Homer Plessy, of Plessy v. Ferguson’s ‘separate but equal’ ruling, pardoned by Louisiana



The governor was joined by Plessy descendants at a ceremony in New Orleans, where he officially signed the pardon. The ceremony, which was attended by city leaders and relatives, was near the original location where Plessy was arrested nearly 130 years ago.

Plessy, a shoemaker, purchased a first-class ticket on June 7, 1892, to board a Louisiana train. He sat in the Whites-only section and refused to leave when a conductor ordered him to move to a rail car reserved for Blacks. He was arrested and convicted at a trial of violating the Separate Car Act of 1890.

Edwards’ signature comes after the Louisiana Board of Pardons voted unanimously last November in favor of a pardon for Plessy, who died in his 60s in 1925.

“This pardon has been a long time coming but it’s a day that should have never happened,” Edwards said.

Plessy appealed his case to the Supreme Court. Four years later, the justices rejected his claim.

Plessy v. Ferguson was a landmark case in which the court, on May 18, 1896, by a seven-to-one vote, found a Louisiana statue requiring separate but equal railroad cars for Black and White passengers did not conflict with the 13th and 14th Amendments. According to Brittanica.com, after the Supreme Court ruling, Plessy went back to Judge Howard Ferguson’s court and pleaded guilty. He paid a $25 fine.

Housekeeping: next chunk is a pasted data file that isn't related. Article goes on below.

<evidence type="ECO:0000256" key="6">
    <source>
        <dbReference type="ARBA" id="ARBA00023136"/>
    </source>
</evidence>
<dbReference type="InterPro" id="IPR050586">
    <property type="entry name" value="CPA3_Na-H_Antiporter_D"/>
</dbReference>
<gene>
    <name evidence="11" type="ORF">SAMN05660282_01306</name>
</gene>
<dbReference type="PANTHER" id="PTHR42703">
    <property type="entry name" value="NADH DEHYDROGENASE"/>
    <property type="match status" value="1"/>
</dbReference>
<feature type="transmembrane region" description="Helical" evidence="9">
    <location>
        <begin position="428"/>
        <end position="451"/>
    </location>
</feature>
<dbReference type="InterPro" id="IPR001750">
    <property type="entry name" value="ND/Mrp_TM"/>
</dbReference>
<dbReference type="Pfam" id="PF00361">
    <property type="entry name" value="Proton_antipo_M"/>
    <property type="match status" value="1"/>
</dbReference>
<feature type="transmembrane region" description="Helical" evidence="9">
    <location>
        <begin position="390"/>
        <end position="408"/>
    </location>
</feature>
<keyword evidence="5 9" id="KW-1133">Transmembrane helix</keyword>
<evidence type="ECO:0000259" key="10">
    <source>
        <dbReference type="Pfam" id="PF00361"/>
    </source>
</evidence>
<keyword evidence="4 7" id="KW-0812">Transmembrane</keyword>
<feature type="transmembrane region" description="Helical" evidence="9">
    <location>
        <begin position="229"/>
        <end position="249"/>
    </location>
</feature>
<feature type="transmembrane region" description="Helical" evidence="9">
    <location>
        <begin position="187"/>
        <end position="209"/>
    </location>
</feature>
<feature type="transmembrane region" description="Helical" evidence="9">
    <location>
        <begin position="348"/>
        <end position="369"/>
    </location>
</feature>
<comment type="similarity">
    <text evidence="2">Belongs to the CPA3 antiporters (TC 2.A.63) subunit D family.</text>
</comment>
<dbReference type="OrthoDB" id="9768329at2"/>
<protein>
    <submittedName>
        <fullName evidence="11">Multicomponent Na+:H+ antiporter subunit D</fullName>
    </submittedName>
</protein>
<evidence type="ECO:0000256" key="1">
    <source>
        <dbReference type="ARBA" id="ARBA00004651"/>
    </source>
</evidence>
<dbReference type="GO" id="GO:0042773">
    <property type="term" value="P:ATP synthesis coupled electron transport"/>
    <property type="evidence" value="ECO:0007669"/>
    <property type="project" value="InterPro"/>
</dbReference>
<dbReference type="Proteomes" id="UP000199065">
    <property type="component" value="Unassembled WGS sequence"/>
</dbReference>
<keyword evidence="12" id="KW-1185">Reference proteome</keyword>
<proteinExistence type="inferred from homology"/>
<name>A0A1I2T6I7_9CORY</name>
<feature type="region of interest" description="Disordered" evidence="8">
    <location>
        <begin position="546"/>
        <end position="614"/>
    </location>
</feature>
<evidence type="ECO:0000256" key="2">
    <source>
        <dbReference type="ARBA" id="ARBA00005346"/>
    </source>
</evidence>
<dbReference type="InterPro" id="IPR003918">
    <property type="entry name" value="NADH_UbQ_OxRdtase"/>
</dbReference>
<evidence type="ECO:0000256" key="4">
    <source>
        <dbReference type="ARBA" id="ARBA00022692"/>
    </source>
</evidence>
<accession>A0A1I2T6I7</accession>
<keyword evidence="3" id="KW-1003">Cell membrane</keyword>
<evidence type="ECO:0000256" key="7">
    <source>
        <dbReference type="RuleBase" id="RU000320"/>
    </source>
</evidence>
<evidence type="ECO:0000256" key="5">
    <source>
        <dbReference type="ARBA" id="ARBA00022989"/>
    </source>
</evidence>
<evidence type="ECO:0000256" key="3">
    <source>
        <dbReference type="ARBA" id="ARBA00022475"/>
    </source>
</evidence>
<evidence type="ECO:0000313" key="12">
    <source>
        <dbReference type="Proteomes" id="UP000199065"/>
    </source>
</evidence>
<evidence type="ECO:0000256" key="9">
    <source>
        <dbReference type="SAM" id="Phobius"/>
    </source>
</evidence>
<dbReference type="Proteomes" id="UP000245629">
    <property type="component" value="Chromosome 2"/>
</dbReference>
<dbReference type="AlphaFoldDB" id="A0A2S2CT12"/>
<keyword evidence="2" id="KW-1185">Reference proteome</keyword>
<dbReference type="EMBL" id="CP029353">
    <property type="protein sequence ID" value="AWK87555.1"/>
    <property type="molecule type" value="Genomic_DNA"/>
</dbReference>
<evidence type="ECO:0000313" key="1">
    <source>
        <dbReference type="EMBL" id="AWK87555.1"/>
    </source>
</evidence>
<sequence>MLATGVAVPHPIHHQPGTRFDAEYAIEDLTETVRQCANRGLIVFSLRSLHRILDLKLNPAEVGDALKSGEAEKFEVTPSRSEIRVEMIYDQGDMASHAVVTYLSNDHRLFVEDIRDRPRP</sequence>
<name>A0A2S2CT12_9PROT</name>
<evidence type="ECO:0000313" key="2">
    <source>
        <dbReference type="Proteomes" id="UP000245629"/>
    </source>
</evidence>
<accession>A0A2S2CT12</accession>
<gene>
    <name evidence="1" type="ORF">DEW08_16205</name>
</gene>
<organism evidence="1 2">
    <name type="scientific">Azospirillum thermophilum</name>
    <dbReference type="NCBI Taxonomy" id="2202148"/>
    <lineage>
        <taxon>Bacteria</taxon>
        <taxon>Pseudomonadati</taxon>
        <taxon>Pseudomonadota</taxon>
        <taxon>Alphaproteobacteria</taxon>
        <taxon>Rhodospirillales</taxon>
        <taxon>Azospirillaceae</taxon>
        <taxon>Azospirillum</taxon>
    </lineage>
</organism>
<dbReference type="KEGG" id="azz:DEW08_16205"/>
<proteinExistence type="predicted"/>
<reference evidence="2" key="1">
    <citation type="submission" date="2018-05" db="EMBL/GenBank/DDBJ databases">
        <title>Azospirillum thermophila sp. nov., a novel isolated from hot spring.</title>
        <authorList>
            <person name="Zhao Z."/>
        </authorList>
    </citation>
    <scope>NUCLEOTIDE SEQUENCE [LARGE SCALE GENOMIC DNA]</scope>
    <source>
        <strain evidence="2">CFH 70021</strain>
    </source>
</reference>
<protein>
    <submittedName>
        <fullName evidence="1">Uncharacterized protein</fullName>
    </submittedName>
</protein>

“We still have a long way to go when it comes to equality and justice, but this pardon is certainly a step in the right direction,” Edwards said.

Plessy, who was one-eighth Black, was not caught off guard: He’d been among a group working with the Eastern Louisiana Railroad Company to protest the state law requiring rail companies to provide “separate but equal” places for white and nonwhite customers, and for patrons to follow suit.

After the ruling, Plessy lived in New Orleans and worked as a clerk, collection agent for an insurance company, laborer or a warehouse worker. He stayed active in several social organizations.

The so-called “separate but equal” doctrine was ultimately overturned by the Supreme Court in 1954’s ruling in Brown v. Board of Education.

“We are proud to be a part of the processing of this application under the authority of the Avery C. Alexander Act,” Francis M. Abbott, executive director of the Louisiana Board of Pardons and Committee on Parole, previously said.

The Avery C. Alexander Act is a Louisiana law which allows the governor to pardon people convicted of violating a state law or local ordinance created to enforce racial separation or discrimination.

CNN’s Steve Almasy, Chris Boyette and Claudia Dominguez contributed to this report.



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